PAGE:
What Is Pulmonary Fibrosis?

Every function in the body relies on the lungs to receive and deliver oxygen. The lungs contain tiny air sacs called alveoli, which release carbon dioxide and absorb oxygen. In pulmonary fibrosis, lung tissue (alveoli) becomes thickened and scarred, compromising the lungs’ ability to perform its necessary function. The thickened tissue is unable to deliver oxygen to the bloodstream, and the otherwise simple task of breathing becomes laborious and difficult.

There are several culprits and causative agents in pulmonary fibrosis. Chemicals or toxins may cause pulmonary fibrosis, for example: the inhalation of asbestos, silica and pesticides. Cigarette smoking, other diseases and infections, drugs, radiation and genetics may all be contributing factors in the progression of pulmonary fibrosis, as well. Pulmonary fibrosis may also stem from unknown causes, and in these cases, is referred to as idiopathic pulmonary fibrosis. The condition always begins with chronic inflammation that damages the fragile lung alveoli. When this tissue is damaged, the body’s natural response is to cover it with scar tissue.

The symptoms of pulmonary fibrosis often directly influence the quality of life for patients. Trouble breathing, fatigue, dry cough and chest pain often interfere with daily activities. More serious symptoms like weight loss can put the patient at increased risk. Weight loss is commonly seen in the progressed stages of pulmonary fibrosis, as labored breathing burns several calories and takes large amounts of energy.

There is currently no cure for pulmonary fibrosis. Treatment is based on preventing progression and improving quality of life. Immune suppressants are commonly prescribed to reduce inflammation and prevent further scarring. Supplemental oxygen therapy is used to reduce breathlessness, while more severe treatment options include lung transplantation. Unfortunately, many of these treatments interfere with other body systems and are accompanied with major risks and side effects, forcing the patient to choose between their disease and other ailments.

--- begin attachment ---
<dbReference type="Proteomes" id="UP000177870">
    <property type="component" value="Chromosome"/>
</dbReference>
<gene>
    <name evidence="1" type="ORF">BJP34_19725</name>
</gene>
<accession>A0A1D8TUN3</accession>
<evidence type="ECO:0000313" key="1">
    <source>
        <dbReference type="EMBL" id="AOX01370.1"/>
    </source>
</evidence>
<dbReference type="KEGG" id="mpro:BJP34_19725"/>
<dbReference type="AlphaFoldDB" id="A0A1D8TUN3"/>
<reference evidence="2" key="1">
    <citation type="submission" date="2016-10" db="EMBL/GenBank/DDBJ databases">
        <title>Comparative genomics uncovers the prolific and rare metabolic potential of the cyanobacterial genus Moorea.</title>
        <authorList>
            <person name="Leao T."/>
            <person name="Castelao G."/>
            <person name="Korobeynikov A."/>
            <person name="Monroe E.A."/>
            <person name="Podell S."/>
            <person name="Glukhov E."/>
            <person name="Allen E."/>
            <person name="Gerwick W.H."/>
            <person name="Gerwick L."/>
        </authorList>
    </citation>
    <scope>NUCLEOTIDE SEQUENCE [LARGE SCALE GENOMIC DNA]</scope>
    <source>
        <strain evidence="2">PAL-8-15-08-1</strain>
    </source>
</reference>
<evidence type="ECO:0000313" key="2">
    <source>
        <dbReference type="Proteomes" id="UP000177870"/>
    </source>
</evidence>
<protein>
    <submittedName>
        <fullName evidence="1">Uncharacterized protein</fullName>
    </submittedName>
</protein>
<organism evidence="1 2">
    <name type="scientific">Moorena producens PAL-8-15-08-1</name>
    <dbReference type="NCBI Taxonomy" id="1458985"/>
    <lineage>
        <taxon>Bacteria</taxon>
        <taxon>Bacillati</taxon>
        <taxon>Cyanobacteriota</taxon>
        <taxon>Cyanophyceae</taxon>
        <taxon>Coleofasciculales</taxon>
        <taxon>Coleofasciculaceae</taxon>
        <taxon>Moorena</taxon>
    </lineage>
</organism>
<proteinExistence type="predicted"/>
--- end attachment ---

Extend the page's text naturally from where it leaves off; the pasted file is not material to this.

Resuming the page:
Systemic enzyme therapy is a promising route for those with pulmonary fibrosis. As an all-natural alternative, systemic enzymes offer anti-inflammatory properties without adverse side effects. When taken on an empty stomach, enzymes enter the blood stream and break down the components of scar tissue. Since enzymes have a property called specificity, they don’t harm healthy tissues, which is important when addressing critical organs like the lungs.

Aside from addressing existing scar tissue, enzymes also work within the blood to scavenge and digest the particles that later become fibrin, which is the main component in scar tissue. Prolonged use of systemic enzymes for both preventative measures and therapeutic routes is an applicable option for those suffering with pulmonary fibrosis.

Whether you have been diagnosed with pulmonary fibrosis or have a family member or friend with the disorder, this blog is designed to provide you with real stories from real people who have found relief from their pulmonary fibrosis symptoms using systemic enzyme therapy. The blog is meant to offer hope to those looking for a natural alternative therapy that actually works, and to provide information on alternative therapies for inflammatory disease.

Testimonials from real pulmonary fibrosis patients who have found pain relief with systemic enzyme therapy.

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